5 February 2016, The Pharmaceutical Journal


The British Association of Pharmaceutical Wholesalers (BAPW) has rebranded itself the Healthcare Distribution Association UK to reflect the evolving nature of the healthcare supply chain and the services provided by its members.


The organisation decided that change was needed because its members, which distribute over 92% of NHS medicines, no longer provide only medicines wholesaling services to community pharmacies, hospitals and dispensing doctors – they now provide more comprehensive healthcare services including medicines supply direct to patients’ homes.


The relaunch took place at a parliamentary reception, hosted by MP Sir Kevin Barron, chair of the All Party Pharmacy Group, and was attended by pharmaceutical industry representatives, and regulator and government officials.


The organisation, which can trace its history back to the 19th century, has gone through several iterations, becoming the BAPW in 1991. Steve Anderson, BAPW chair and operations director at Celesio Group (UK), told guests at the reception that the pressure to provide ever higher quality at lower costs plus patient expectations for healthcare to be delivered at a time and place that is convenient to them was driving innovation and change, a shift away from the traditional wholesale model and a consolidation of our industry.


“As this change continues, the BAPW must of course change,” he explained. “Our new association the HDA wants to reflect these changes as wholesalers and distributors are becoming much more integrated healthcare service providers, and the strong growth in homecare also needs to be recognised by the association.”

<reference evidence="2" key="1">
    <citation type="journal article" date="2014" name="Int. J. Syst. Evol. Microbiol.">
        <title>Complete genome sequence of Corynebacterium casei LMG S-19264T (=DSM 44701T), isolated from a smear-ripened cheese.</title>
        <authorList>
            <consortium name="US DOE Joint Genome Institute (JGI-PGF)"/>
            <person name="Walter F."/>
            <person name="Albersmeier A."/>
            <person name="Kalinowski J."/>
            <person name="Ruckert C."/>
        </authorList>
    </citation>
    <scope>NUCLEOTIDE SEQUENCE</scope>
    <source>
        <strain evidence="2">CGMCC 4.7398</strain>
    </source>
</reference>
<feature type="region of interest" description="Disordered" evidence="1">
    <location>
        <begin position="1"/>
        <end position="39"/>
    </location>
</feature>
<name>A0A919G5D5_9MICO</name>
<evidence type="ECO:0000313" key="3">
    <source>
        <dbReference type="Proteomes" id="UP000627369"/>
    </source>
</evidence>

HDA Media And Political Bulletin – 8 February 2016

From Factory to Pharmacy

As part of our mission to build awareness, understanding and appreciation of the vital importance of the healthcare distribution sector, we developed an infographic explaining the availability of medicines. It identifies the factors that can impact drug supply, as well as the measures that HDA members undertake day in, day out to help mitigate the risks of patients not receiving their medicines.

See the Infographic

Apply to become a Member

Membership of the HDA guarantees your organisation:

  • Access to leading policy and industry forums of debate and discussion
  • Invitations to a range of networking industry events organised through the year, including an Annual Conference and a Business Day
  • Representation on HDA working parties, including the Members’ Liaison Group
  • A daily Political and Media Bulletin and HDA Newsletters
  • Access to HDA policy documents and all sections of the HDA website
  • Branding and marketing opportunities
Apply Now

Already a Member?